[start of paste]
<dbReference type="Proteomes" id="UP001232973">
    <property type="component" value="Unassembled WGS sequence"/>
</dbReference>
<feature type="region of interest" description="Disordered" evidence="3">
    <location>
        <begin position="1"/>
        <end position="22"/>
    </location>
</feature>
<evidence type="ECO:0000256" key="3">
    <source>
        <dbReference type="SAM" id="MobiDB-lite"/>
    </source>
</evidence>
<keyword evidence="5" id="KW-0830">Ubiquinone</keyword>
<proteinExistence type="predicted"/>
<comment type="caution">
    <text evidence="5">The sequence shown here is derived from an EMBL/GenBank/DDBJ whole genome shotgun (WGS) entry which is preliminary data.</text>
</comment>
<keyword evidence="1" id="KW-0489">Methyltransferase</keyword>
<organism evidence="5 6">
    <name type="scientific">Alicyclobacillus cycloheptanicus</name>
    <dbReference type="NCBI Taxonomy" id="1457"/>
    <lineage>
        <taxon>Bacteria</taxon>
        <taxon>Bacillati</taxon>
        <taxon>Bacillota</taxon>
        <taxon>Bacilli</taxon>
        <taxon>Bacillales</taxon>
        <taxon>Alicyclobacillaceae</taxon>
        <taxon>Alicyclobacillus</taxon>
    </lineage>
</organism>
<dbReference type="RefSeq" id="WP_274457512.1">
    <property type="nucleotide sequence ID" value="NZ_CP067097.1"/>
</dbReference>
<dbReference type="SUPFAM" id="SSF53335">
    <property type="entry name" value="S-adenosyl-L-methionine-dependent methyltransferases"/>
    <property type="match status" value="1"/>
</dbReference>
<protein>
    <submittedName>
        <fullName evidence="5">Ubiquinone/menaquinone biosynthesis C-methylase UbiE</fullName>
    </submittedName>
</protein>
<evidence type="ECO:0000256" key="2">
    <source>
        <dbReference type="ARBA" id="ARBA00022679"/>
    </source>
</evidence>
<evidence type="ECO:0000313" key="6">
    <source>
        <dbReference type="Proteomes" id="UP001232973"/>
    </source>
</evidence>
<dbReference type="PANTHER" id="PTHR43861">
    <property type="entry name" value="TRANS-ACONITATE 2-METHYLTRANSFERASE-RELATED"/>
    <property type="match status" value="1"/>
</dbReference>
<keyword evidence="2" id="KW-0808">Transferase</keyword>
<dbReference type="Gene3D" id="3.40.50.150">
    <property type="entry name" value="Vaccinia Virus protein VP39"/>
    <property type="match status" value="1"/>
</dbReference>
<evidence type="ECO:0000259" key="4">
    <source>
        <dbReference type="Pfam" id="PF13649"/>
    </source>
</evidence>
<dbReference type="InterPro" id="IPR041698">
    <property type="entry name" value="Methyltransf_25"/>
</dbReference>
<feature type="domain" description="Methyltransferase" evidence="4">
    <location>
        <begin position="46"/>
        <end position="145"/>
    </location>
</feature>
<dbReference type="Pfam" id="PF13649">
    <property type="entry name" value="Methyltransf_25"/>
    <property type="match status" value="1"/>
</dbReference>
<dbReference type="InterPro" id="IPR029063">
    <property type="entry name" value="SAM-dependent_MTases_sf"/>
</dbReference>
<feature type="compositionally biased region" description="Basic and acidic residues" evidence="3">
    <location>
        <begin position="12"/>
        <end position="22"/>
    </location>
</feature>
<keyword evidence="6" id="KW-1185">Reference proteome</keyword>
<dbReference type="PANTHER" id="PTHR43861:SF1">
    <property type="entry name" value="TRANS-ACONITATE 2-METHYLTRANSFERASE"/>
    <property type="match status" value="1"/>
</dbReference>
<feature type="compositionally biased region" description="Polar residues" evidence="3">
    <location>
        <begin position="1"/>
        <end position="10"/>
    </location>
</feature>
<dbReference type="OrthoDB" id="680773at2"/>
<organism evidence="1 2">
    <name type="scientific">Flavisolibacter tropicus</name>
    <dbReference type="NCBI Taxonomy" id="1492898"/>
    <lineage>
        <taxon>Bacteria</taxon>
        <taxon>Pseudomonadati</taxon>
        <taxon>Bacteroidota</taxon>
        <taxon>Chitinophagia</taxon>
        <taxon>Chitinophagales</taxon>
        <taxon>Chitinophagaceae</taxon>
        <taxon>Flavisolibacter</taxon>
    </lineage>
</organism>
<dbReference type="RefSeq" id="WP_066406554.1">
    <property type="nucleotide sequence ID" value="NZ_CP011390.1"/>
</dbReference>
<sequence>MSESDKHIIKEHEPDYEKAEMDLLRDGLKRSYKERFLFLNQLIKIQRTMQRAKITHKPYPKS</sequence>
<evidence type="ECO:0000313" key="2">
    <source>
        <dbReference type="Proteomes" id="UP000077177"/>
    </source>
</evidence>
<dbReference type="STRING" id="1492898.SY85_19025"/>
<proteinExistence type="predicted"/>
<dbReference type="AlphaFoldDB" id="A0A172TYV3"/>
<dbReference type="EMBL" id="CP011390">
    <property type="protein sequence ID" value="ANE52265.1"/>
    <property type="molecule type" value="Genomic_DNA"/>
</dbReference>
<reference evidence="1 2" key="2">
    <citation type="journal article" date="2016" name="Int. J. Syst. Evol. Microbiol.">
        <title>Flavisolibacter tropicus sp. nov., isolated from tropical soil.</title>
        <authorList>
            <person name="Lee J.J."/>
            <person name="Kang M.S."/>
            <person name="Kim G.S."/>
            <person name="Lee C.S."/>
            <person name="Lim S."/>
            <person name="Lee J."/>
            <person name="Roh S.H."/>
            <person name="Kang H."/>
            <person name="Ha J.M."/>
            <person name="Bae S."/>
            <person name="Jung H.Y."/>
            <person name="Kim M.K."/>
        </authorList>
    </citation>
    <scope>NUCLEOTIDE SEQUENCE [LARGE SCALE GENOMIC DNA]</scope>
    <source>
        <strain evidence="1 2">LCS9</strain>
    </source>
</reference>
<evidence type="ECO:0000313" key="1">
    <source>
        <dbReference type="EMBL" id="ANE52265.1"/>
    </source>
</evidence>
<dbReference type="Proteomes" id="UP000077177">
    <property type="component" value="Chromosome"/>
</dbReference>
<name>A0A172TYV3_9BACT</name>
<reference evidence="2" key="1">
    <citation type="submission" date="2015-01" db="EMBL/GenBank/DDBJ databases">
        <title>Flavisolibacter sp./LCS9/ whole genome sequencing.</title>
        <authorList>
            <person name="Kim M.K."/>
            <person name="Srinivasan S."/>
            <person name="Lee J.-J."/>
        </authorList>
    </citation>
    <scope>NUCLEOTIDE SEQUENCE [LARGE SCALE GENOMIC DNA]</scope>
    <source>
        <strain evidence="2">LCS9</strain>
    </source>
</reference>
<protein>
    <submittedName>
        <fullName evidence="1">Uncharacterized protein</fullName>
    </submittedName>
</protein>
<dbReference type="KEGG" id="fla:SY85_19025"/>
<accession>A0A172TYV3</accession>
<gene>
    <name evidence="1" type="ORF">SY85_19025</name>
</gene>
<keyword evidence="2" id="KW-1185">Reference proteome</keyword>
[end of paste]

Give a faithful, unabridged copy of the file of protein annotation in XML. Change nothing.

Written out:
<dbReference type="Proteomes" id="UP001232973">
    <property type="component" value="Unassembled WGS sequence"/>
</dbReference>
<feature type="region of interest" description="Disordered" evidence="3">
    <location>
        <begin position="1"/>
        <end position="22"/>
    </location>
</feature>
<evidence type="ECO:0000256" key="3">
    <source>
        <dbReference type="SAM" id="MobiDB-lite"/>
    </source>
</evidence>
<keyword evidence="5" id="KW-0830">Ubiquinone</keyword>
<proteinExistence type="predicted"/>
<comment type="caution">
    <text evidence="5">The sequence shown here is derived from an EMBL/GenBank/DDBJ whole genome shotgun (WGS) entry which is preliminary data.</text>
</comment>
<keyword evidence="1" id="KW-0489">Methyltransferase</keyword>
<organism evidence="5 6">
    <name type="scientific">Alicyclobacillus cycloheptanicus</name>
    <dbReference type="NCBI Taxonomy" id="1457"/>
    <lineage>
        <taxon>Bacteria</taxon>
        <taxon>Bacillati</taxon>
        <taxon>Bacillota</taxon>
        <taxon>Bacilli</taxon>
        <taxon>Bacillales</taxon>
        <taxon>Alicyclobacillaceae</taxon>
        <taxon>Alicyclobacillus</taxon>
    </lineage>
</organism>
<dbReference type="RefSeq" id="WP_274457512.1">
    <property type="nucleotide sequence ID" value="NZ_CP067097.1"/>
</dbReference>
<dbReference type="SUPFAM" id="SSF53335">
    <property type="entry name" value="S-adenosyl-L-methionine-dependent methyltransferases"/>
    <property type="match status" value="1"/>
</dbReference>
<protein>
    <submittedName>
        <fullName evidence="5">Ubiquinone/menaquinone biosynthesis C-methylase UbiE</fullName>
    </submittedName>
</protein>
<evidence type="ECO:0000256" key="2">
    <source>
        <dbReference type="ARBA" id="ARBA00022679"/>
    </source>
</evidence>
<evidence type="ECO:0000313" key="6">
    <source>
        <dbReference type="Proteomes" id="UP001232973"/>
    </source>
</evidence>
<dbReference type="PANTHER" id="PTHR43861">
    <property type="entry name" value="TRANS-ACONITATE 2-METHYLTRANSFERASE-RELATED"/>
    <property type="match status" value="1"/>
</dbReference>
<keyword evidence="2" id="KW-0808">Transferase</keyword>
<dbReference type="Gene3D" id="3.40.50.150">
    <property type="entry name" value="Vaccinia Virus protein VP39"/>
    <property type="match status" value="1"/>
</dbReference>
<evidence type="ECO:0000259" key="4">
    <source>
        <dbReference type="Pfam" id="PF13649"/>
    </source>
</evidence>
<dbReference type="InterPro" id="IPR041698">
    <property type="entry name" value="Methyltransf_25"/>
</dbReference>
<feature type="domain" description="Methyltransferase" evidence="4">
    <location>
        <begin position="46"/>
        <end position="145"/>
    </location>
</feature>
<dbReference type="Pfam" id="PF13649">
    <property type="entry name" value="Methyltransf_25"/>
    <property type="match status" value="1"/>
</dbReference>
<dbReference type="InterPro" id="IPR029063">
    <property type="entry name" value="SAM-dependent_MTases_sf"/>
</dbReference>
<feature type="compositionally biased region" description="Basic and acidic residues" evidence="3">
    <location>
        <begin position="12"/>
        <end position="22"/>
    </location>
</feature>
<keyword evidence="6" id="KW-1185">Reference proteome</keyword>
<dbReference type="PANTHER" id="PTHR43861:SF1">
    <property type="entry name" value="TRANS-ACONITATE 2-METHYLTRANSFERASE"/>
    <property type="match status" value="1"/>
</dbReference>
<feature type="compositionally biased region" description="Polar residues" evidence="3">
    <location>
        <begin position="1"/>
        <end position="10"/>
    </location>
</feature>
<dbReference type="OrthoDB" id="680773at2"/>
<organism evidence="1 2">
    <name type="scientific">Flavisolibacter tropicus</name>
    <dbReference type="NCBI Taxonomy" id="1492898"/>
    <lineage>
        <taxon>Bacteria</taxon>
        <taxon>Pseudomonadati</taxon>
        <taxon>Bacteroidota</taxon>
        <taxon>Chitinophagia</taxon>
        <taxon>Chitinophagales</taxon>
        <taxon>Chitinophagaceae</taxon>
        <taxon>Flavisolibacter</taxon>
    </lineage>
</organism>
<dbReference type="RefSeq" id="WP_066406554.1">
    <property type="nucleotide sequence ID" value="NZ_CP011390.1"/>
</dbReference>
<sequence>MSESDKHIIKEHEPDYEKAEMDLLRDGLKRSYKERFLFLNQLIKIQRTMQRAKITHKPYPKS</sequence>
<evidence type="ECO:0000313" key="2">
    <source>
        <dbReference type="Proteomes" id="UP000077177"/>
    </source>
</evidence>
<dbReference type="STRING" id="1492898.SY85_19025"/>
<proteinExistence type="predicted"/>
<dbReference type="AlphaFoldDB" id="A0A172TYV3"/>
<dbReference type="EMBL" id="CP011390">
    <property type="protein sequence ID" value="ANE52265.1"/>
    <property type="molecule type" value="Genomic_DNA"/>
</dbReference>
<reference evidence="1 2" key="2">
    <citation type="journal article" date="2016" name="Int. J. Syst. Evol. Microbiol.">
        <title>Flavisolibacter tropicus sp. nov., isolated from tropical soil.</title>
        <authorList>
            <person name="Lee J.J."/>
            <person name="Kang M.S."/>
            <person name="Kim G.S."/>
            <person name="Lee C.S."/>
            <person name="Lim S."/>
            <person name="Lee J."/>
            <person name="Roh S.H."/>
            <person name="Kang H."/>
            <person name="Ha J.M."/>
            <person name="Bae S."/>
            <person name="Jung H.Y."/>
            <person name="Kim M.K."/>
        </authorList>
    </citation>
    <scope>NUCLEOTIDE SEQUENCE [LARGE SCALE GENOMIC DNA]</scope>
    <source>
        <strain evidence="1 2">LCS9</strain>
    </source>
</reference>
<evidence type="ECO:0000313" key="1">
    <source>
        <dbReference type="EMBL" id="ANE52265.1"/>
    </source>
</evidence>
<dbReference type="Proteomes" id="UP000077177">
    <property type="component" value="Chromosome"/>
</dbReference>
<name>A0A172TYV3_9BACT</name>
<reference evidence="2" key="1">
    <citation type="submission" date="2015-01" db="EMBL/GenBank/DDBJ databases">
        <title>Flavisolibacter sp./LCS9/ whole genome sequencing.</title>
        <authorList>
            <person name="Kim M.K."/>
            <person name="Srinivasan S."/>
            <person name="Lee J.-J."/>
        </authorList>
    </citation>
    <scope>NUCLEOTIDE SEQUENCE [LARGE SCALE GENOMIC DNA]</scope>
    <source>
        <strain evidence="2">LCS9</strain>
    </source>
</reference>
<protein>
    <submittedName>
        <fullName evidence="1">Uncharacterized protein</fullName>
    </submittedName>
</protein>
<dbReference type="KEGG" id="fla:SY85_19025"/>
<accession>A0A172TYV3</accession>
<gene>
    <name evidence="1" type="ORF">SY85_19025</name>
</gene>
<keyword evidence="2" id="KW-1185">Reference proteome</keyword>